Tim Lloyd

Education Reporter

Tim Lloyd grew up north of Kansas City and holds a master’s degree in journalism from the University of Missouri, Columbia. Since joining St. Louis Public Radio in 2012, he has won seven Edward R Murrow Awards in categories that include Writing, Hard News, Continuing Coverage, Use of Sound and Sports Reporting.  In 2015 he won the Education Writers Association's national award for best beat reporter, broadcast.  In 2010 he received the national Debakey Journalism Award and in 2009 he won a Missouri Press Association award for Best News Feature.  Previously, he launched digital reporting efforts for Harvest Public Media, a Corporation for Public Broadcasting funded collaboration between Midwestern NPR member stations that focuses on agriculture and food issues.  His stories have aired on a variety of stations and shows including Morning Edition, All Things Considered, ​Marketplace, Only A Game and Here and Now.  

Ways to Connect

(via Flickr/Indofunk Satish)

Finding from Washington University could hold key to more targeted breast cancer treatments

Researchers at Washington University have uncovered a genetic mutation that explains why some women don't respond to a common form of breast cancer treatment.

Before surgery, most women with breast cancer receive aromatase inhibitors, which reduce the production of estrogen to shrink the size of tumors. But it doesn't always work.

Tim Lloyd / St. Louis Public Radio

Take a drive through rural Missouri or Illinois and you’ll fly by row after row of genetically modified organisms (GMOs) in the form of crops like corn and soybeans. 

Depending on who you talk to those crops are modern marvels or a threat to our food supply.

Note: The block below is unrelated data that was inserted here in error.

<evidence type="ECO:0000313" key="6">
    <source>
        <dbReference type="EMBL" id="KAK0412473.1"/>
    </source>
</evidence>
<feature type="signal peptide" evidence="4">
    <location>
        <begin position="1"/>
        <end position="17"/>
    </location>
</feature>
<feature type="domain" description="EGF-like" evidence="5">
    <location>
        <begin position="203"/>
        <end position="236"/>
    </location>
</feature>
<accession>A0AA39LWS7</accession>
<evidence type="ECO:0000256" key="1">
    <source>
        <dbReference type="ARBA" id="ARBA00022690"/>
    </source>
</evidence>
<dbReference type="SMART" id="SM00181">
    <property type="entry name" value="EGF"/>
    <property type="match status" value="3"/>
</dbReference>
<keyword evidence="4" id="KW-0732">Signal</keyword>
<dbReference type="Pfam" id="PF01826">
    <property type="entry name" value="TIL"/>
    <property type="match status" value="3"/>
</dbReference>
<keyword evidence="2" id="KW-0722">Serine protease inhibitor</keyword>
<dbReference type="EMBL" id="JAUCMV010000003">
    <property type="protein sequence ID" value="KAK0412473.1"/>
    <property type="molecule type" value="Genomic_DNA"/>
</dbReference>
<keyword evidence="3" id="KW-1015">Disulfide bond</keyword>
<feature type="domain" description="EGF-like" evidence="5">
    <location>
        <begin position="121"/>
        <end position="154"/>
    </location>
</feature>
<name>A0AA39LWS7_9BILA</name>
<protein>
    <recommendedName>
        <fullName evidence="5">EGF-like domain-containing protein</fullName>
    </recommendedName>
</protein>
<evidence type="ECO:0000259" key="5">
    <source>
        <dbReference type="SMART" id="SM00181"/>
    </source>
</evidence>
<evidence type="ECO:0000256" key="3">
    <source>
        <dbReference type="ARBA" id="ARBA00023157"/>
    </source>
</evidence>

Now, local activists have joined other groups from around the country in an effort to require labels be placed on food made with GMO ingredients, which can range from soft drinks to breakfast cereal.

(Combined photos - both by UPI/Bill Greenblatt)

The Paycheck Fairness Act, which proponents say would strengthen women's ability to get equal pay in the workplace, failed a procedural vote in the U.S. Senate on Tuesday. Just like yesterday's vote, Missouri's senators are sharply split along party lines.

Missouri's Republican senator Roy Bunt says the bill doesn't have much to do with "fair pay" and a whole lot to do with litigation.

(courtesy of Ted Heisel/Missouri Coalition for the Environment)

Updated at 7:30 a.m. Wednesday to correct election date error and add vote totals.

There was sparse voter turnout but overwhelming support for a major bond issue Tuesday that will allow the Metropolitan St. Louis  Sewer District, to gradually increase rates to pay for necessary upgrades.

Referred to as Proposition Y, the bond issue’s passage means the average MSD customer’s bill will go up from around $29 a month to nearly $44 over the next four years.  That's compared to almost $65 a month had the bond issue not been approved. 

(via Flickr/IndofunkSatish)

Metro sees double-digit increase in bus passengers

St. Louis’ mass transit agency saw the biggest growth in bus ridership in the country during the first three months of the year.

(courtesy of Ted Heisel/Missouri Coalition for the Environment)